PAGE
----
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Thread: My painting setup - understanding CFM

  1. #1
    Join Date
    Jun 2020
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    3

    Default My painting setup - understanding CFM

    Hi guys, have been reading on here for a while learning what I can. I have a small compressor setup which I only want for painting one panel at a time.

    I have...

    Compressor - 24 ltr | 2.5 hp | 9.5 cfm
    Hose - 10 Meter | 10 mm | 21 Bar
    Filter - 10 Microns | 12 Bar
    Hose - 20 Meter | 10 mm | 21 Bar

    Inline Water Trap
    BenBow Inline Regulator
    Gun - ANI F1/N | 7.77 cfm

    All connections are BSP 1/4 inch XF High Flow | 35 Bar


    From what I understand the CFM is most important. My compressor is small but its rated at 9.5 cfm so by the time the air has passed through all the lines and fittings do I have enough CFM at the gun for my 7.77 cfm gun?

    My other question is when spraying, my compressor will start at around 100% full and turn on when it reaches around 70%. At this point should I stop spraying until it turns off or is it ok to continue and its providing enough CFM?

    I am debating weather its worth me buying a new compressor as its money I don't really have and and I am only doing a panel at a time here and there, however I do want the best finish possible.
    Previous attempts have been fine but left with moderate orange peel which I sanded and buffed out no problem however it would be nice to achieve a better finish.

    Also is the moisture trap at the gun still needed if I have the wall mounted filter 10 meters from the compressor?

    Thanks

  2. #2
    Join Date
    Nov 2005
    Posts
    42,281

    Default

    I have...

    Compressor - 24 ltr | 2.5 hp | 9.5 cfm
    Hose - 10 Meter | 10 mm | 21 Bar
    Filter - 10 Microns | 12 Bar
    Hose - 20 Meter | 10 mm | 21 Bar

    Inline Water Trap
    BenBow Inline Regulator
    Gun - ANI F1/N | 7.77 cfm

    All connections are BSP 1/4 inch XF High Flow | 35 Bar


    From what I understand the CFM is most important. My compressor is small but its rated at 9.5 cfm so by the time the air has passed through all the lines and fittings do I have enough CFM at the gun for my 7.77 cfm gun?

    My other question is when spraying, my compressor will start at around 100% full and turn on when it reaches around 70%. At this point should I stop spraying until it turns off or is it ok to continue and its providing enough CFM?

    I believe that the tank size is as (if not more) important than the CFM because a larger tank allows you to run your gun longer before you see a pressure drop. Your tank size is quite small but you could give it a try on your first panel to see how it works out. Personally I'd probably either add another tank to increase the air volume or purchase a different compressor.

    I am debating weather its worth me buying a new compressor as its money I don't really have and and I am only doing a panel at a time here and there, however I do want the best finish possible.
    Previous attempts have been fine but left with moderate orange peel which I sanded and buffed out no problem however it would be nice to achieve a better finish.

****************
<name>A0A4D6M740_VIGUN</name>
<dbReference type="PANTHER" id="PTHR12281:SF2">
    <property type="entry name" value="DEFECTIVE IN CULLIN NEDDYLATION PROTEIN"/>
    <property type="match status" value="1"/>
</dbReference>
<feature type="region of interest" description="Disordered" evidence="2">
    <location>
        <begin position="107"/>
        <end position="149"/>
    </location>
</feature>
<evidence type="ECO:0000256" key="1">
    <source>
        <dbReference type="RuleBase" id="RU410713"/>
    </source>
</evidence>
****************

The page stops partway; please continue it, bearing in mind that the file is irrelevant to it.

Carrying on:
If you start with this small compressor and you're happy with the result that's all that matters but you may be able to produce a better job with more air capacity.

    Also is the moisture trap at the gun still needed if I have the wall mounted filter 10 meters from the compressor?

    Another problem you can run into using a small compressor is it could generate enough moisture that it can outrun your filter. Again test it on your first panel to see if it rains on your work.

    Let us know how it works out for you.

  3. #3
    Join Date
    Nov 2013
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    olympia,wa
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    1,086

    Default

    just adding a couple of things to what len said,
    the cfm rating can be confusing, and some compressors are hard pressed to actually deliver what they claim. compressors are rated for cfm at a specific pressure. matching that to the gun's consumption at it's given pressure is where the confusion usually happens.
    it's doubtful that small compressor would keep up with continuous spraying, but you're only doing panels so it might work out.
    when you empty the tank enough to cycle the compressor on, you should look at your gauge on the gun and see where it's at. you can continue to spray until the gun pressure starts to fall off. (or maybe stop just before that happens.) you can see the pressure on the gun gauge as it relates to the tank pressure to see where that point is.
    the point is, as long as you are able to maintain pressure at the gun inlet, the required cfm is available.
    i never spray without the extra trap at the gun. it's extra insurance for little cost, especially if you're using an undersized compressor. len was spot on that small compressors like that work harder and produce more moisture. that is why the water traps are so important.
    the extra tank is a great idea, as it extends the time before the compressor kicks on, but also remember it will take longer to fill. longer run times make more heat/water to deal with.
    as far as the orange peel goes, it's more a function of the gun, paint viscosity, and technique more than the compressor. more practice will improve that aspect. or maybe a better gun. i'm not familiar with that particular gun so i don't know how it sprays. sometimes though, changing the inlet pressure can help atomize the paint better, which helps it lay out smoother.